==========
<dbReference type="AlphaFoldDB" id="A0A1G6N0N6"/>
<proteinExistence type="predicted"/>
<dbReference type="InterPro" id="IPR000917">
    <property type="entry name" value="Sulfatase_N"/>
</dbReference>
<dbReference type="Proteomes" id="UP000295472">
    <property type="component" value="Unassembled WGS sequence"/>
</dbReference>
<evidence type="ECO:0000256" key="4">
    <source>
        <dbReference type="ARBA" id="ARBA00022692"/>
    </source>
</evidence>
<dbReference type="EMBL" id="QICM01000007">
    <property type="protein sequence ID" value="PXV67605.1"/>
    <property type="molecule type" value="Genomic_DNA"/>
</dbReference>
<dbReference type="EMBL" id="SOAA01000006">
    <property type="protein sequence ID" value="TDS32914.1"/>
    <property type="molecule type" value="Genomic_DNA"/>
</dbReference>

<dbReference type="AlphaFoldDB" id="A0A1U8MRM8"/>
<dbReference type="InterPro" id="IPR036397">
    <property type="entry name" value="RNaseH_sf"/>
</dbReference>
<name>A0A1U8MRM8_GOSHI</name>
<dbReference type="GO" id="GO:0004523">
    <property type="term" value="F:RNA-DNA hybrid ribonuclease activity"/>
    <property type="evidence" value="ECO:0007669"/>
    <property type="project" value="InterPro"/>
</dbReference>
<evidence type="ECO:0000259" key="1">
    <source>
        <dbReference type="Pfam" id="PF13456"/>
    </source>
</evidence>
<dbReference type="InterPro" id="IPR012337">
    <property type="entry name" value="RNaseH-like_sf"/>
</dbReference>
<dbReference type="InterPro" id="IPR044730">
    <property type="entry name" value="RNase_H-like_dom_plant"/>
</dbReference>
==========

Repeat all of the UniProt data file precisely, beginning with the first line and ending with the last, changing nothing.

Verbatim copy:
<dbReference type="AlphaFoldDB" id="A0A1G6N0N6"/>
<proteinExistence type="predicted"/>
<dbReference type="InterPro" id="IPR000917">
    <property type="entry name" value="Sulfatase_N"/>
</dbReference>
<dbReference type="Proteomes" id="UP000295472">
    <property type="component" value="Unassembled WGS sequence"/>
</dbReference>
<evidence type="ECO:0000256" key="4">
    <source>
        <dbReference type="ARBA" id="ARBA00022692"/>
    </source>
</evidence>
<dbReference type="EMBL" id="QICM01000007">
    <property type="protein sequence ID" value="PXV67605.1"/>
    <property type="molecule type" value="Genomic_DNA"/>
</dbReference>
<dbReference type="EMBL" id="SOAA01000006">
    <property type="protein sequence ID" value="TDS32914.1"/>
    <property type="molecule type" value="Genomic_DNA"/>
</dbReference>

<dbReference type="AlphaFoldDB" id="A0A1U8MRM8"/>
<dbReference type="InterPro" id="IPR036397">
    <property type="entry name" value="RNaseH_sf"/>
</dbReference>
<name>A0A1U8MRM8_GOSHI</name>
<dbReference type="GO" id="GO:0004523">
    <property type="term" value="F:RNA-DNA hybrid ribonuclease activity"/>
    <property type="evidence" value="ECO:0007669"/>
    <property type="project" value="InterPro"/>
</dbReference>
<evidence type="ECO:0000259" key="1">
    <source>
        <dbReference type="Pfam" id="PF13456"/>
    </source>
</evidence>
<dbReference type="InterPro" id="IPR012337">
    <property type="entry name" value="RNaseH-like_sf"/>
</dbReference>
<dbReference type="InterPro" id="IPR044730">
    <property type="entry name" value="RNase_H-like_dom_plant"/>
</dbReference>